All websites require SSL certification, not just websites that sell products. If you are a website owner, you will need an SSL certificate for your website. It’s that easy. Having an SSL certificate is no longer an option, it is a requirement.
There are several benefits to having an SSL certificate. Among them are:
- SSL protects sensitive information.
- SSL verifies your business identity and improves customer loyalty.
- Improved search engine ranking.
- SSL helps you meet PCI/DSS requirements.
9. Set up the password policy
Implement strict password policies and make sure they are followed. Educate all users on the importance of strong passwords. In short, all passwords must meet these criteria:
- Length at least 8 characters
- At least one uppercase letter, one digit, and one special letter
- Do not use words that appear in the dictionary
- The higher the password, the stronger the security of the website.
10. Use Website Security Tools
Internet security requires website security tools. There are both free and paid options. In addition to software, there are software-as-a-service (SaaS) models that provide comprehensive website security tools. Also, learn about redirect errors.
11. Create a hack response plan
Security systems are sometimes advertised despite the best security efforts. If this happens, you should implement a response plan for your IT support staff that includes audit logs, server backups, and contact information.
A cybersecurity event response plan is a document that instructs IT and cybersecurity professionals to respond to a serious security event such as data breach, data leak, ransomware attack, or loss of sensitive information. According to the National Institute of Standards and Technology (NIST), the most effective event response plans consist of four stages: preparation; Identification and analysis; Prevention, eradication, and restoration; And post-event activity.
12. Set up a backend activity log system
To trace the entry point for a malware event, make sure you are tracking and logging relevant data such as login attempts, page updates, coding changes, and plugin updates and installations. Learn about CMS from here.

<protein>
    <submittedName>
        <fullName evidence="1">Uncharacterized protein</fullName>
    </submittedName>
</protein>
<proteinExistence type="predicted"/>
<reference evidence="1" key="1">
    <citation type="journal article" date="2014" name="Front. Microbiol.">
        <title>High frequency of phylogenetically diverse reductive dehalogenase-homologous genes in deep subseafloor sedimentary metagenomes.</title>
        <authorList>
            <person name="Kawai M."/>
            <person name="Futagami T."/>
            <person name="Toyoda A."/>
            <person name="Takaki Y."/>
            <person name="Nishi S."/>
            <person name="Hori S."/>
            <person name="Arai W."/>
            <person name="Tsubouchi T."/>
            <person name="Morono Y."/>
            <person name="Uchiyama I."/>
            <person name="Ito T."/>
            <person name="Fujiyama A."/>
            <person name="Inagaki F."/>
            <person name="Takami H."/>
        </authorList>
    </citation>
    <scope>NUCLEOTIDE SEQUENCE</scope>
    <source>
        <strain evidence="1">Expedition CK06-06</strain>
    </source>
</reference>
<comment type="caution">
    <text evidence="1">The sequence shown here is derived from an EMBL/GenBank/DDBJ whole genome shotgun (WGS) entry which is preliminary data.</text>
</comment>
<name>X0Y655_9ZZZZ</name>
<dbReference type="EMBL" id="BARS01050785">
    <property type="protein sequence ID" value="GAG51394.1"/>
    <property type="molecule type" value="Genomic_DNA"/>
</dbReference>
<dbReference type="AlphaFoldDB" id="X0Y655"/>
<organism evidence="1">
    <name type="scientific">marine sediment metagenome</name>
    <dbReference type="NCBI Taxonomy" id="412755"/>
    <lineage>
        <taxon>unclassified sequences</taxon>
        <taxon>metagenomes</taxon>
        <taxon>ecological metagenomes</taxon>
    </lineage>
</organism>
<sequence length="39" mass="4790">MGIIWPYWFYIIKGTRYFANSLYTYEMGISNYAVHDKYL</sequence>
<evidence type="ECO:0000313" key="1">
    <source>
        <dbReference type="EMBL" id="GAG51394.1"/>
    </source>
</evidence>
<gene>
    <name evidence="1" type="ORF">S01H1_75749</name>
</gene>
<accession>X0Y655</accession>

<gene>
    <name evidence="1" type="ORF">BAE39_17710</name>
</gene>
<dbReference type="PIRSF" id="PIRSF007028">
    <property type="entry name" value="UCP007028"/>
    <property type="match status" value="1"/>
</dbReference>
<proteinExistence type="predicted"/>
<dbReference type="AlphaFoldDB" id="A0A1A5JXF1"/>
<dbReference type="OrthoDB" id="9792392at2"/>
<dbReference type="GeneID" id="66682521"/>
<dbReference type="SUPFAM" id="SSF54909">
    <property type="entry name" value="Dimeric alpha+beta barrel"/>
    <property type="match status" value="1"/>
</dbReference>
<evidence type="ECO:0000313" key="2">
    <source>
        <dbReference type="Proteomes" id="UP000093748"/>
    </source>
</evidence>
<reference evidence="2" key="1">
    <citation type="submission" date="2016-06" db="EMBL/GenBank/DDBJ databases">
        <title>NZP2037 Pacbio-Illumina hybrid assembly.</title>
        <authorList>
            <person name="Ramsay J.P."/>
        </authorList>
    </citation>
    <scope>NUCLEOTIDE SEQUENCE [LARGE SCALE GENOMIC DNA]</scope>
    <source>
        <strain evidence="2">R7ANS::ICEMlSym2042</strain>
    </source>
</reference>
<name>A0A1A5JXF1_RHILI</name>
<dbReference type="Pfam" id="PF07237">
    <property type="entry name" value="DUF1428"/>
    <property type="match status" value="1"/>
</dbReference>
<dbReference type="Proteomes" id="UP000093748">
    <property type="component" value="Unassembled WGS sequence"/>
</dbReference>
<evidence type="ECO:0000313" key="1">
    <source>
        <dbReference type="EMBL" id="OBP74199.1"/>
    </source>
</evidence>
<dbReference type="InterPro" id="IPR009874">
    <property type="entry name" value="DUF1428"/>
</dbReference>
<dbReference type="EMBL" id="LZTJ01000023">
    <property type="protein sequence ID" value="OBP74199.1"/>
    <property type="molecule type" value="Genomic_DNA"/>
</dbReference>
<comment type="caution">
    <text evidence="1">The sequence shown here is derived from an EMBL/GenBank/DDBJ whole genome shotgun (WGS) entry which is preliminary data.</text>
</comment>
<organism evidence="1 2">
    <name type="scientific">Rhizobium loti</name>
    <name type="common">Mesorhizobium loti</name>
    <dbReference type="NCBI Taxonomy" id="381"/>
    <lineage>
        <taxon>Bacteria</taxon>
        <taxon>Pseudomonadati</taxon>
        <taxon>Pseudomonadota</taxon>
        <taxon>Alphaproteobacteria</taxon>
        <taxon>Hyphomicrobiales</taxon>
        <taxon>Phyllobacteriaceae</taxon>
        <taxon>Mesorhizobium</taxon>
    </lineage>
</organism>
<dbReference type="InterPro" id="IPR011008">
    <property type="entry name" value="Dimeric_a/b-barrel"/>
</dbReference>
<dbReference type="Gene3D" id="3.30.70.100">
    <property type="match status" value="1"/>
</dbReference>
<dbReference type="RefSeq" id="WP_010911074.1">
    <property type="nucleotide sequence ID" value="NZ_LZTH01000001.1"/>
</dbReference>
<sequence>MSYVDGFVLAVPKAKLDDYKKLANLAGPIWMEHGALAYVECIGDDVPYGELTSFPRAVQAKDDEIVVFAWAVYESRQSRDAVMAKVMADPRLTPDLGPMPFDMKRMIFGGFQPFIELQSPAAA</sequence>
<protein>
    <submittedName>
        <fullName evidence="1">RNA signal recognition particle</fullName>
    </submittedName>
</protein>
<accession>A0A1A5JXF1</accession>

13. Maintain a file-secure backup plan
Your data should be backed up regularly depending on how often it is updated. Ideally daily, weekly and monthly backups are available. Create an appropriate disaster recovery plan for your business type and size. Make sure you save a copy of your backups locally and offsite (many good cloud-based solutions are available), so you can quickly retrieve the unmodified version of your data.
The main advantage of securing a file with a backup is that information on a website can be restored in case of a cyber attack. So make sure to create a backup of Your website from time to time.
14. Train your staff
It is essential to train everyone on the policies and procedures designed by your company to protect your website and data and prevent cyber attacks. An employee must click on the malicious file to create the possibility of a breach. Make sure everyone understands the response plan and has an easily accessible copy.
15. Make sure your partners and vendors are safe
Your business can share data and access with multiple partners and vendors. This is another potential source of the violation. Make sure your partners and vendors adopt the best practices for your web security to help protect your website and data. This can be done using your own audit process or you can become a member of the software security companies that provide this service.
Even high-end computer systems can be quickly downgraded by advanced malware. Do not procrastinate in implementing the above defense strategies. Consider investing in cyber insurance to protect your organization in the event of a serious breach. Securing your website from hacking and cyber-attacks is an important part of keeping your website and your business safe.